He could go to sleep, but, in the two hours that passed, sleeping for 18 hours or so, then waking up that sunday afternoon – how much of the city would he miss? Perhaps the hue of lights and activity might die for an hour and he would miss it.
Another yawn came over him, shorter this time and the drowsy effects of the constant swamp warmth a small computer tower with very hot pc components on twenty hours out of the day. As it was October, Las Vegas was cooling down, which was easier on the electricity.
“Damn it.” He was passing time making up excuses to stay awake until the sun came up again. Memories of McCarrin Airport, several stores for his employeer and working 15 hours straight only to return home for another seven hours at the computer.
He moused over the start button, hitting the large red stop sign of a button as the screen dimmed, “Turn Off”. Within seconds his machine whirred, clicked and died slowly leaving the motherboard light the only life in the bones of the machine. Hollow of power, the machine would remain off for another five or six hours, before the bios would remind the system to boot at five a.m. later that morning.
He needed the rest, and for that, the room needed to be colder. The monitor, xerox printer, laptop, even the surge protector. Anything electronic was clicked off and his cell phone was turned on. Craddling the device he slipped into the comforter sheets and slouched on his stomach on the old futon matresses on his floor.
His stomach growled, hunger was setting in.
No food. Seven days.
He reminded himself of that and began to close his eyes, slowly drifting, forgetting that tiny machine between his fingers.
Drifting into that opaque oblivion, going slowly at first, building momentum, gone.
Wide awake with the world around him immediately blurred without the aid of his glasses. Rolling on his back, he stared at the ceiling fan going in circles.
Though a lack of sunshine bleed through the mini-blinds, evidence enough, he had slept through the early morning into the following night. Only Sunday night remained before he returned to work for the needed hours, as Aaron rubbed the crust of sleep from his eyes, contemplating another 12 hours of unconciousness his cellphone vibrated beneath his lower back like a pissed off hornet.
He arched, jumping and snatched it, the LED screen read, “#”. The joy of technology. He flipped it open, immediately connecting the call,
“Hello” , a small pause before the voice on the other end chimmed happily, “Hey! It’s been two weeks, where have you been?”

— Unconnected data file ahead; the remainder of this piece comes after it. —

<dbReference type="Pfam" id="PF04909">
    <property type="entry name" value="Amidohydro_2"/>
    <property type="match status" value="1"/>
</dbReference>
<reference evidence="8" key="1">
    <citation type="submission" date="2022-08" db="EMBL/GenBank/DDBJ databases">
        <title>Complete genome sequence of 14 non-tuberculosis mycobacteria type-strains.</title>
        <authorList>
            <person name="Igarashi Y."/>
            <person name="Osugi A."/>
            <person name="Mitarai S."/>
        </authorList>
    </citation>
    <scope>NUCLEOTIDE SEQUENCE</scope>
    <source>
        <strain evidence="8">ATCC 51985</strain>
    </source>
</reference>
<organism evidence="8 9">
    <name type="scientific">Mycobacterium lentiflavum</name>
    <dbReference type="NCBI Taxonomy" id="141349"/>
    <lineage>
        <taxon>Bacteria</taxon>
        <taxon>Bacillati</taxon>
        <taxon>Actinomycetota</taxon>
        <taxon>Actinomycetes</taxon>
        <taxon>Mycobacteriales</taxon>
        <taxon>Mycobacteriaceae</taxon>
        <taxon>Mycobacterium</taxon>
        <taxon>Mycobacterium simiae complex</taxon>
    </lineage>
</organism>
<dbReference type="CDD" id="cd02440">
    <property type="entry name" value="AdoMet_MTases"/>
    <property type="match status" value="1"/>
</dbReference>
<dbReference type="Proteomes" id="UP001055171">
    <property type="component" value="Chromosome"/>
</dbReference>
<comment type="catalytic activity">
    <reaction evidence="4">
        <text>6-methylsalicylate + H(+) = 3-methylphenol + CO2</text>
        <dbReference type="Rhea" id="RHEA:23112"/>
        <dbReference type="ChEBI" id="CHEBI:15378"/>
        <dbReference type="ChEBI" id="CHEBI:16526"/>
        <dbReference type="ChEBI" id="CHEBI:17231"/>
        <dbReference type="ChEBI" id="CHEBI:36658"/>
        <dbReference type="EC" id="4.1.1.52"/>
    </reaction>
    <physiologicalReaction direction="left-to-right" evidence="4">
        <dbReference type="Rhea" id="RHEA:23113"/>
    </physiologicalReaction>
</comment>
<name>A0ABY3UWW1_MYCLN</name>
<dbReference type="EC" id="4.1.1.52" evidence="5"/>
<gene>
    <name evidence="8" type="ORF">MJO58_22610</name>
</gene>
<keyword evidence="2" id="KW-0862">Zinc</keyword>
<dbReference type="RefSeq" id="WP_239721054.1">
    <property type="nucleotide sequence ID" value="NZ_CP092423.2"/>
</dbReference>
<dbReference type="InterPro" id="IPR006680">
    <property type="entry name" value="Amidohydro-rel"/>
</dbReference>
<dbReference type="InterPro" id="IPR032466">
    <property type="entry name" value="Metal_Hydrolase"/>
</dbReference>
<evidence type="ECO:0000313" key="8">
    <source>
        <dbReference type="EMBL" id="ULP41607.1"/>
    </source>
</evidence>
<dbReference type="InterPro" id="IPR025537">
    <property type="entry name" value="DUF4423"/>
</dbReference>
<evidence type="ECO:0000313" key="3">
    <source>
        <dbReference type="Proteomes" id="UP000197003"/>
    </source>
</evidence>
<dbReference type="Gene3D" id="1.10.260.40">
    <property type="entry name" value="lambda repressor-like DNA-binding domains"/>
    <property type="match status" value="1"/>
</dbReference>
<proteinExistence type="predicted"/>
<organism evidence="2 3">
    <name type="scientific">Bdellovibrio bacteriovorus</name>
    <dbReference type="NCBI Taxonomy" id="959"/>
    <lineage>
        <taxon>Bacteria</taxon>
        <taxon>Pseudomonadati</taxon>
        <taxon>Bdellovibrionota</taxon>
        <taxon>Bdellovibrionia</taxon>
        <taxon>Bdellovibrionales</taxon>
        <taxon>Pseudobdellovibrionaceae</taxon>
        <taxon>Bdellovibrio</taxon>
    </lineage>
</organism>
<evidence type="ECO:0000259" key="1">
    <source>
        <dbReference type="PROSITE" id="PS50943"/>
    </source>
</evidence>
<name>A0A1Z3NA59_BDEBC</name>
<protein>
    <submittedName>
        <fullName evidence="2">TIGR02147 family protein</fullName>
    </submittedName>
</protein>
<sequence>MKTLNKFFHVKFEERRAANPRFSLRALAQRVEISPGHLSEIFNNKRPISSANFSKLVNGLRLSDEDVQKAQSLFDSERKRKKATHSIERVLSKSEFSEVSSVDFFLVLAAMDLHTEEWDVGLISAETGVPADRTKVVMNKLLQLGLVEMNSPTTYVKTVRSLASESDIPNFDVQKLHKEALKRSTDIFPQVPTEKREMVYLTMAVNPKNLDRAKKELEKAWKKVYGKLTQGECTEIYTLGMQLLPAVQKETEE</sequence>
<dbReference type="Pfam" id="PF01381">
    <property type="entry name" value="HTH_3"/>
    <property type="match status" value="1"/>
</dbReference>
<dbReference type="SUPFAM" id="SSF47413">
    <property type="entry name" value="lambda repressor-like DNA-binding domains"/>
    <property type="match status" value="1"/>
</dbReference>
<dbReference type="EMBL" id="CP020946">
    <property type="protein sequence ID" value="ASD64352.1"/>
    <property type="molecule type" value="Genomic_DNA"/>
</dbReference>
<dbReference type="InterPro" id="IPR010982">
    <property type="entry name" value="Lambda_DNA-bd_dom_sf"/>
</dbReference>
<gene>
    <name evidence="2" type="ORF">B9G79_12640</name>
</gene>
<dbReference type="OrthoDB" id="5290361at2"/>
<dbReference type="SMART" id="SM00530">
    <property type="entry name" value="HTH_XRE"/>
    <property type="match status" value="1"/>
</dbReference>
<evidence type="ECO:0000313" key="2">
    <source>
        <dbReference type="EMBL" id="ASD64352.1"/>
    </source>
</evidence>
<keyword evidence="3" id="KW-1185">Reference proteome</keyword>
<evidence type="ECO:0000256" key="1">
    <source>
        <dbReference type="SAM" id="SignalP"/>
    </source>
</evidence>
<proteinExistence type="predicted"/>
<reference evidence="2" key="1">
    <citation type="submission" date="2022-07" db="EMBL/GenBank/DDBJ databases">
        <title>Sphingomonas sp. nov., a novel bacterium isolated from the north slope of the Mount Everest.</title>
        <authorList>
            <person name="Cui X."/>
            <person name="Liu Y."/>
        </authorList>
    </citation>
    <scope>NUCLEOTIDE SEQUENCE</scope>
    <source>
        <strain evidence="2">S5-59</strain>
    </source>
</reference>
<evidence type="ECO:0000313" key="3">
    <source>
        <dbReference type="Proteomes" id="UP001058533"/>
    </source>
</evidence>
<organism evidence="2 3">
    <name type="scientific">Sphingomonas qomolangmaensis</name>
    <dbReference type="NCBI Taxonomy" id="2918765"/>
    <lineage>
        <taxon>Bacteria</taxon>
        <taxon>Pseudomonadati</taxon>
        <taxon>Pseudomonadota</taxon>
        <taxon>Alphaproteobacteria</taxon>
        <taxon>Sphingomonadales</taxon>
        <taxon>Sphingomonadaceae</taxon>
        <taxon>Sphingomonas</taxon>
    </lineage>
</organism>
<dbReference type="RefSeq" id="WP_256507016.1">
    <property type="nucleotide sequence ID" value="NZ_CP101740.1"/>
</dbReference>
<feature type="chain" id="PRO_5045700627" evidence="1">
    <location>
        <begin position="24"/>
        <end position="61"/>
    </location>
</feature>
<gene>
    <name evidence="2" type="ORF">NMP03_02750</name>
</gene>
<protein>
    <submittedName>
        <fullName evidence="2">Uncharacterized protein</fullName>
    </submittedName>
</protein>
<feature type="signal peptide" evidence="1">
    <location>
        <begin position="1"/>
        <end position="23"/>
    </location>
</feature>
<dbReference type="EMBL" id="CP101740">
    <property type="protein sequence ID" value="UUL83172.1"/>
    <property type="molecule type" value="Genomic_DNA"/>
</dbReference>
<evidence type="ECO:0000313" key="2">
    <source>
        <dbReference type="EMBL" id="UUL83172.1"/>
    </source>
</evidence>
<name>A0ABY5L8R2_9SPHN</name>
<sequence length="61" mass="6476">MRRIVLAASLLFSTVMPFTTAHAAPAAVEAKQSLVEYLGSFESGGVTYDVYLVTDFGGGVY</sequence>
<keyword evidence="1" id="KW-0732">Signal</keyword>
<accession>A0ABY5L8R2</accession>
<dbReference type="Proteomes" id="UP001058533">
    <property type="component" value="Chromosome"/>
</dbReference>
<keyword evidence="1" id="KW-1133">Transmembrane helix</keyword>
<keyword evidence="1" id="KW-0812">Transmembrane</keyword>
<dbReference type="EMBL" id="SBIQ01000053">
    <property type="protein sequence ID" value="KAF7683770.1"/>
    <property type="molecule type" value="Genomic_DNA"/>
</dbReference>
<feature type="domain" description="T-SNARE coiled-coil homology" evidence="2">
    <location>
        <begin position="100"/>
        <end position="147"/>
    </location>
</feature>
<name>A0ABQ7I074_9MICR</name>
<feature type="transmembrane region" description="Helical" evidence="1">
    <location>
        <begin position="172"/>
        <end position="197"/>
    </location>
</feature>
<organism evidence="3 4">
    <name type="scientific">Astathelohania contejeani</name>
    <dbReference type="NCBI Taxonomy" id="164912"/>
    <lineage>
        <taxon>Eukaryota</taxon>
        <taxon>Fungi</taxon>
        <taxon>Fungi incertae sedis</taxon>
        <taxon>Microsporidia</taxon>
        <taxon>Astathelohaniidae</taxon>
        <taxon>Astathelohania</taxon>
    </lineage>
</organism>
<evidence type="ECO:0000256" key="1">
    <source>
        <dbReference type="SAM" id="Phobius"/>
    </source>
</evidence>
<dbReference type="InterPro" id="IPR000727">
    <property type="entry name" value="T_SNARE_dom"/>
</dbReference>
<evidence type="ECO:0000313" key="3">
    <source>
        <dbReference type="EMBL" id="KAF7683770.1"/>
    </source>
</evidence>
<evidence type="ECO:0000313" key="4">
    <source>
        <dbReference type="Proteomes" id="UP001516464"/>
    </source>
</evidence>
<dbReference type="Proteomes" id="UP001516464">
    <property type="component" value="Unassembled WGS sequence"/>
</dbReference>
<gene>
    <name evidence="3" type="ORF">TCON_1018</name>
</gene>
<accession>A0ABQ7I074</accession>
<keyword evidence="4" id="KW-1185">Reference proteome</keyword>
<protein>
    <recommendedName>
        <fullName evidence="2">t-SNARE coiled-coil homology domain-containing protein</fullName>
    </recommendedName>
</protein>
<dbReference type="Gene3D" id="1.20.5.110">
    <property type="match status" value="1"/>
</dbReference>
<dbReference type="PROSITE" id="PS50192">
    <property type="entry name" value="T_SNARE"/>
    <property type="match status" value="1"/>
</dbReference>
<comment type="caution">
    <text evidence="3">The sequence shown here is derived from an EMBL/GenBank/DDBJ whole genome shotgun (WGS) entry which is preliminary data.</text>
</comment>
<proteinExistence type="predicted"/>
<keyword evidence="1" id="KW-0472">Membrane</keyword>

Aaron was losing track of time again. He remembered placing the cell phone into a coma, lacking a home phone line – the volume of calls in and out were much more controlled.
“Had it cut off for awhile. Catching up on bills.” he lied, and suddenly the definition of a sociopath came to mind. /Patholigical liar/.
“Wow”, “So did you catch up on things?”
“Not really, I don’t have food for the next few days.”
Rolling over on his stomach, crawling with his knees and left elbow towards the ground, slithering as the voice yammered on, ignoring his condoning silence to the now, one sided conversation.
“So, yeah..I was thinking about making an offer – if you can get the pandorum program running by the end of the week, i can pay you once I’ve verified it’s running smoothly.”
Aaron found his glasses, “I haven’t heard from you in email. you haven’t sent me much else to go on other than the barebones source code.”
“..besides..” aaron thought a moment,”I don’t think I want my finger prints all over the final product you know that.”
“I know!” Aaron winced, exactly a few decibals over, he was in pain, #’s pitch made his ears ring slightly.
“But, that’s what I’d pay you extra for.”
“To be the fall guy when you get caught with that kind of software.”
A long telling silence, # wasn’t very adept at lying as smoothly when it came to business.
“Okay, how about 5,000 and a written statement that you are not affiliated with the use of the software?”
“..innocence by ignorance. sounds fine to me. Make it cash and don’t email me any details.” Standing up, he made his usual range of stretches, pivots and squats before sitting down in his executive leather chair. The computer wasn’t on, reminded that he cut it off at the source, he ducked under the table clicking on the surge protector and the box purred a moment before coming to life.
“All I want any one to see is that I created a program to your specifications and sent it to you. No gifts, nothing…with that agreement, I’ll personally uploaded to a few freeware sites. Get it out there…”
# was smiling on the other end, breaking into a small chuckle as she spoke, “You’re either highly intelligent or extremely paranoid..”
Aaron shrugged, “I think the line between the two is beginning to blur.”